As much as she enjoyed acting, the audiences enjoyed her even more. In 1968 alone she starred in over 40 movies. In the 50’s she had played the perky young girl next door while in the 60’s she graduated to the all American woman. She was ranked the most popular female actress four times, a feat equaled by only one other actress (Shirley Temple).
By the time she retired in 1973 she had established herself as one of the all time greats, not only for her acting but also for her singing. Les Brown once remarked, “As a singer, Doris belongs in the company of Bing Crosby and Frank Sinatra.” Miles Kreuger, President of the Institute of the American Musical stated without hesitation, “Doris Day was the most underrated film musical performer of all time.”
As all of us do, she had her detractors. Many dismissed her as goody-two-shoes or as critic Pauline Kael called her, “the all-American middle-aged girl.” But if you look closely at her films, she consistently played women who had real careers and although the films’ chauvinistic themes are prevalent, Ms. Day’s characters consistently challenged the societal limits placed upon them.
As for her personal life, it was marred by failed marriages. It is said that she sang one of her most famous songs “Que Sera, Sera” (whatever will be, will be) with a true fatalistic spirit. Life had in a real sense broken her, but not completely. She often remarked to friends that her private life was living proof of the fact that, except in the movies, no one lives happily ever after. As for Ms Day, whenever she was down, she turned to the one source of comfort that never let her down, her animals. She commented, “During the painful and bleak periods I’ve suffered through these past years, my animal family has been a source of joy and strength to me. I have found when you are deeply troubled there are things you get from the silent, devoted companionship of your pets that you can’t get from any other source.”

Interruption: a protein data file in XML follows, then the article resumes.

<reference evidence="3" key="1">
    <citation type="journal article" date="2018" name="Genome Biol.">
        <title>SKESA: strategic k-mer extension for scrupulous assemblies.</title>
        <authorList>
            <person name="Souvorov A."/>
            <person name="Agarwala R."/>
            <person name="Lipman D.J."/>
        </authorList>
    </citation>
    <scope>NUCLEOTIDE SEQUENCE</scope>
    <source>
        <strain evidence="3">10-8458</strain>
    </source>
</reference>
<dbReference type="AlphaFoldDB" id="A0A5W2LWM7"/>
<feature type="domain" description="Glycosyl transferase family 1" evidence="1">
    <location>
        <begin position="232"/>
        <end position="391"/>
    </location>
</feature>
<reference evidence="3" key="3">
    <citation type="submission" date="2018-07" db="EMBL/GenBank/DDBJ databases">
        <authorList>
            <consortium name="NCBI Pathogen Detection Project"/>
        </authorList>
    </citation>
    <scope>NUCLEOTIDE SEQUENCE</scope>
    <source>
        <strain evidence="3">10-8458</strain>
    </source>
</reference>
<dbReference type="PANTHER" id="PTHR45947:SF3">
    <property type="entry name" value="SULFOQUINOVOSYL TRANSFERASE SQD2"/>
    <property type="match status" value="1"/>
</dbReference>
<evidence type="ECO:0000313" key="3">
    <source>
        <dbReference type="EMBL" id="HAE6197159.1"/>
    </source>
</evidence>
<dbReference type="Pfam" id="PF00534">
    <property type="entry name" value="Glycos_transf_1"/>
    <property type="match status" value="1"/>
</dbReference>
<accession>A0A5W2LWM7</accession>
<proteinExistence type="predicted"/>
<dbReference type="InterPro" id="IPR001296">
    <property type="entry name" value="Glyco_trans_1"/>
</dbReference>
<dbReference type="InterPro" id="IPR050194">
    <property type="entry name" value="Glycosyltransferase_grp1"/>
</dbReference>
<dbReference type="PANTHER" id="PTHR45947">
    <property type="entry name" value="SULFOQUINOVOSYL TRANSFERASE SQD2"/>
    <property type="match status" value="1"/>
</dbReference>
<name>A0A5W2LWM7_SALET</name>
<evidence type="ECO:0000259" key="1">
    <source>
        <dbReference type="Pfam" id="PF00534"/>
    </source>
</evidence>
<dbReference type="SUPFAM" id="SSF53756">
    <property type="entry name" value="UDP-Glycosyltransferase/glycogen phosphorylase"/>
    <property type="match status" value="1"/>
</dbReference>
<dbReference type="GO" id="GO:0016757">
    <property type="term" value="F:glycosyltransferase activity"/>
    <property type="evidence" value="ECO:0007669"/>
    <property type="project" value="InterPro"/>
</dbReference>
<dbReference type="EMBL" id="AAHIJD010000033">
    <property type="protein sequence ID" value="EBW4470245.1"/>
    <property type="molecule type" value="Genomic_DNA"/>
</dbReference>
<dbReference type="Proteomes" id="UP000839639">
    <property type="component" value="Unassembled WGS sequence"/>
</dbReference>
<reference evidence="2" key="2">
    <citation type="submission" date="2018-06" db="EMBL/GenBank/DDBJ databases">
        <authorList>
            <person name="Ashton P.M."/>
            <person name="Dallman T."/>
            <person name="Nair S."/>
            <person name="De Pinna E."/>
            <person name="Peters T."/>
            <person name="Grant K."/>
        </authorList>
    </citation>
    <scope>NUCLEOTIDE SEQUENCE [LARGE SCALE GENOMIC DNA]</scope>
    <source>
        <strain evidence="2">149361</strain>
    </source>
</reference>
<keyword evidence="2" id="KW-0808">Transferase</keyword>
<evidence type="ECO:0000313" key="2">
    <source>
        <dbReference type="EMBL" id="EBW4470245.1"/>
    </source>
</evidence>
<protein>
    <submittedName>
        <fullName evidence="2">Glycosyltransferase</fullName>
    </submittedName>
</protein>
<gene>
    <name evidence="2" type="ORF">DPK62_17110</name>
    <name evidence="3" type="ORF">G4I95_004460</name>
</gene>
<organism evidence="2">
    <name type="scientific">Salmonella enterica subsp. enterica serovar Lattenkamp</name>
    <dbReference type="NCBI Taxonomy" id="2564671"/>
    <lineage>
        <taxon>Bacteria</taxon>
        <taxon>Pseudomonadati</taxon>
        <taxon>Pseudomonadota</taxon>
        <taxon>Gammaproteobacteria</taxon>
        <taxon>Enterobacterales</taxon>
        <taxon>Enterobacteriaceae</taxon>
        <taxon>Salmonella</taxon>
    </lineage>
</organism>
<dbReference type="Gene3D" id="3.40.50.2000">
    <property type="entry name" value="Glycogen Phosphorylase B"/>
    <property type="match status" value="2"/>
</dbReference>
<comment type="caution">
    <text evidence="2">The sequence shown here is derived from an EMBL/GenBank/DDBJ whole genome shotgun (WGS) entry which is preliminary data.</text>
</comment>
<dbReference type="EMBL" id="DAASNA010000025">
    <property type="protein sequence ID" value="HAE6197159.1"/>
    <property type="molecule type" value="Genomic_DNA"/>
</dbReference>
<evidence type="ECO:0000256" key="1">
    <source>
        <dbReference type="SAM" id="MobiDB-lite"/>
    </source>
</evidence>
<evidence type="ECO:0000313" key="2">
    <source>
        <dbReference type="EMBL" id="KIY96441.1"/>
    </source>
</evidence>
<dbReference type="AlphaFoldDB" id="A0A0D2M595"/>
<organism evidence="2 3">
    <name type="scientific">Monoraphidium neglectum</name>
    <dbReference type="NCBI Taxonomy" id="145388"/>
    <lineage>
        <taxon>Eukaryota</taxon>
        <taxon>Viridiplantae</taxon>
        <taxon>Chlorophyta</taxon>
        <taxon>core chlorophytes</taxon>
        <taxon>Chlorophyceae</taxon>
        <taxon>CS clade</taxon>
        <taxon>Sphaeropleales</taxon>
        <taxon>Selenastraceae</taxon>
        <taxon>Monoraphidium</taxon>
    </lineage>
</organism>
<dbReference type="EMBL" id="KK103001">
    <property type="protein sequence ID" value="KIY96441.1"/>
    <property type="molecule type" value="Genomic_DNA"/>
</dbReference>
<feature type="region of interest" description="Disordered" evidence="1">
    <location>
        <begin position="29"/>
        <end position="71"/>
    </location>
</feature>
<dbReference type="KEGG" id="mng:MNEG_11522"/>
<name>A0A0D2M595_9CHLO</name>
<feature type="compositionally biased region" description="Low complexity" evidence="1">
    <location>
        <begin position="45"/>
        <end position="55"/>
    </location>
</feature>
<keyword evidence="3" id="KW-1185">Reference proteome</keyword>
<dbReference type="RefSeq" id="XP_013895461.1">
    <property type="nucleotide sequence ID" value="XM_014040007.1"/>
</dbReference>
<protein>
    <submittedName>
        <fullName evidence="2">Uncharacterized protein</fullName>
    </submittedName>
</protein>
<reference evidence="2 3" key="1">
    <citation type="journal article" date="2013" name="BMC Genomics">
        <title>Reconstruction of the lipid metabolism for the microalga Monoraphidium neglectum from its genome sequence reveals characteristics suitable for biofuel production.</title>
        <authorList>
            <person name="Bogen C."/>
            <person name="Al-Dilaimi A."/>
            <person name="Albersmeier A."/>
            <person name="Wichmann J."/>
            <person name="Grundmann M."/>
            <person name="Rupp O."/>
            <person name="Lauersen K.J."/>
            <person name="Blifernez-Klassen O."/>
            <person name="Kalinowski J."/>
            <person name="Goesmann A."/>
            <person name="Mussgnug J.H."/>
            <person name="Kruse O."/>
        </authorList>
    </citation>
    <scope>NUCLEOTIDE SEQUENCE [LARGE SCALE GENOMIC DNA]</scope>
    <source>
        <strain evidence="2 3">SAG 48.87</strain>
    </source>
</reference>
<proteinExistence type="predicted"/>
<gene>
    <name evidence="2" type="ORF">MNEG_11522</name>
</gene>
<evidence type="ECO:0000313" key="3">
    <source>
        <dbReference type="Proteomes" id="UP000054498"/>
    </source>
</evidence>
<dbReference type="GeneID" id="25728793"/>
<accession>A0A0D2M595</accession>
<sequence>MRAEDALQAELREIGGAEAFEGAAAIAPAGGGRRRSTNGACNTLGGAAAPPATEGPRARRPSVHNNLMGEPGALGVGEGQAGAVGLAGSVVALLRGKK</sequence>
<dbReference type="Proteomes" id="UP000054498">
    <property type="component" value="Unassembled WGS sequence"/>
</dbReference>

The latter half of her life was dedicated to her foundation, The Doris Day Animal Foundation, which is a living testament to the important role pets can play in our lives. That fact is not just conjecture, it’s science. My college roommate, Dr. David Hagner recently published a book (which I highly recommend) entitled “Undeniable Solidarity: How Dogs and Humans Domesticated One Another” in which he brilliantly lays out through science, archeology, world mythology, sleep science, dog behavior and philosophy how exactly we came to develop such a close connection to our canine friends and what an important role such a connection can play in our lives.
Thank you Doris Mary Anne Kappelhoff for all the delightful memories your songs and your movies have given us. You will remain in our hearts and minds for a long, long time. And thank you for appreciating the value of our four legged friends.